14 March 2018

Patience and a Lent list

About two weeks left of Lent! And of this pregnancy, theoretically. It is making me crazy that I can't really make plans for the rest of this liturgical season, because we've reached the point where baby could come any time now or not for a couple of weeks yet. My chiropractor commented yesterday morning on how much lower baby had dropped since she last saw me, so maybe it'll be sooner rather than later? We shall see. I actually spent about 7 hours at the birth center last night/this morning with very convincing labor that just... stopped. So now we're back home, and maybe we'll have to head back tonight and maybe not until Holy Week! Getting some practice being patient here.

Last night I sat down with three weeks' worth of menu-planning sheets and started trying to map things out for just in case I'm actually able to make everything I want to between now and Easter, and as I looked back through past years' plans for Lent and Holy Week, I realized how disappointing it was that I have a bunch of Lenten posts from 2013-2016, but my search terms brought up nothing from last year. Yes, I'm busy, and always tired, and it's hard to find time to write... But it's so good to have this record, too! And I know that I'll feel badly about it later if I continue to do such a poor job of posting. So, here is my "probably more wishful thinking than realistic plan" for this home stretch of Lenten observance (with feast days thrown in):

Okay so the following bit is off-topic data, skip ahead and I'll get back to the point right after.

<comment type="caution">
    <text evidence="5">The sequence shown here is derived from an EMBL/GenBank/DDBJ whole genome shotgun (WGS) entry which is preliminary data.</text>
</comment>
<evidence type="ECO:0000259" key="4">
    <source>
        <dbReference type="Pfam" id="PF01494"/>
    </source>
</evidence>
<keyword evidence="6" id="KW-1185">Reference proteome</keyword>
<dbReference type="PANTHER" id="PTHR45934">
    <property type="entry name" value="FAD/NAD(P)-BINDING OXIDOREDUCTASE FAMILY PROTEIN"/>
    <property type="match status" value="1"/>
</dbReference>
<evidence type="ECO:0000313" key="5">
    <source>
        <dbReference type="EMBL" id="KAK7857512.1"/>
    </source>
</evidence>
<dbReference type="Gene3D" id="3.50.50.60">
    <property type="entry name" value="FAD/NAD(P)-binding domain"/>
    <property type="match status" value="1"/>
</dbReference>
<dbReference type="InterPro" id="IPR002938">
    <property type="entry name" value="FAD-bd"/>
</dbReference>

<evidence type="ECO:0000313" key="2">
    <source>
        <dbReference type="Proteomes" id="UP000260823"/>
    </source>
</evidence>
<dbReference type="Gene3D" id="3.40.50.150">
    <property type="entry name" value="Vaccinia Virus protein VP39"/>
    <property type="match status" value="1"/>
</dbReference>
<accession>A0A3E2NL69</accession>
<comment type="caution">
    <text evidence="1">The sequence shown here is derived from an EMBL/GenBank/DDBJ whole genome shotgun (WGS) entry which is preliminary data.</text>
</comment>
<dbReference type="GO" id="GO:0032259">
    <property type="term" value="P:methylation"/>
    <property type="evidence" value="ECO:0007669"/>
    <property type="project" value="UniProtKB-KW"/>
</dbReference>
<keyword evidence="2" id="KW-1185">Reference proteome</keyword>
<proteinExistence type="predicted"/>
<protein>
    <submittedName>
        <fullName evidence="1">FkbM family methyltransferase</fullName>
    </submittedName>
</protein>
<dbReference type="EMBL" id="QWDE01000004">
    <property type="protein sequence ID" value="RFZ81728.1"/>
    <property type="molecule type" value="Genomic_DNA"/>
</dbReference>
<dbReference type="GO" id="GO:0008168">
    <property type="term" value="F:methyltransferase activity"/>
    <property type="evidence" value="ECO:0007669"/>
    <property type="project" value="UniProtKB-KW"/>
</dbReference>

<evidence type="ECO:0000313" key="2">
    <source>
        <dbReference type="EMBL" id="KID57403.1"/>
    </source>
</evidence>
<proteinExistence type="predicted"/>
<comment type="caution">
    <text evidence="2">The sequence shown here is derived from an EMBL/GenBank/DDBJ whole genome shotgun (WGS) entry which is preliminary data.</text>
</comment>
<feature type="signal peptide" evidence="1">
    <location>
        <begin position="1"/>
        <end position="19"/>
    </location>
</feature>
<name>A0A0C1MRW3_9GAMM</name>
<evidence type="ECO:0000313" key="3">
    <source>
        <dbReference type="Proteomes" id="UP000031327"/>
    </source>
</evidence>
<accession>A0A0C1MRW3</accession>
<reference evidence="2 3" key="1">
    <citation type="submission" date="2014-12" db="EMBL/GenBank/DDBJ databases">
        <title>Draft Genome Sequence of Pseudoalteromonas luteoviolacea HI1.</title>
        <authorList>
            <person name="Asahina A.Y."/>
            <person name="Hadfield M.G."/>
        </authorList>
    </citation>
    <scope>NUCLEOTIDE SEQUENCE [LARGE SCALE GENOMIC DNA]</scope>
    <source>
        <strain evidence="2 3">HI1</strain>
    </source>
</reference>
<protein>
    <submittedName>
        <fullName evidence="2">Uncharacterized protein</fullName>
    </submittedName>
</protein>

Saturday, 17 Mar: St Patrick
We are talking about St Patrick and Ireland in social studies this week; for supper, I'm planning Guinness moose stew with Irish cheddar biscuits, and my friend's mom's recipe for Guinness chocolate cake!

Sunday, 18 Mar: Passion Sunday
It's the annual "why do I suddenly have no purple fabric??" day! Time to cover all of the statues, icons, and religious art in the house. Unless I am actively in labor and thus am not home, this will definitely happen, because Little Bear has been excited about it for weeks and will happily help Matt take care of it.

Monday, 19 Mar: St Joseph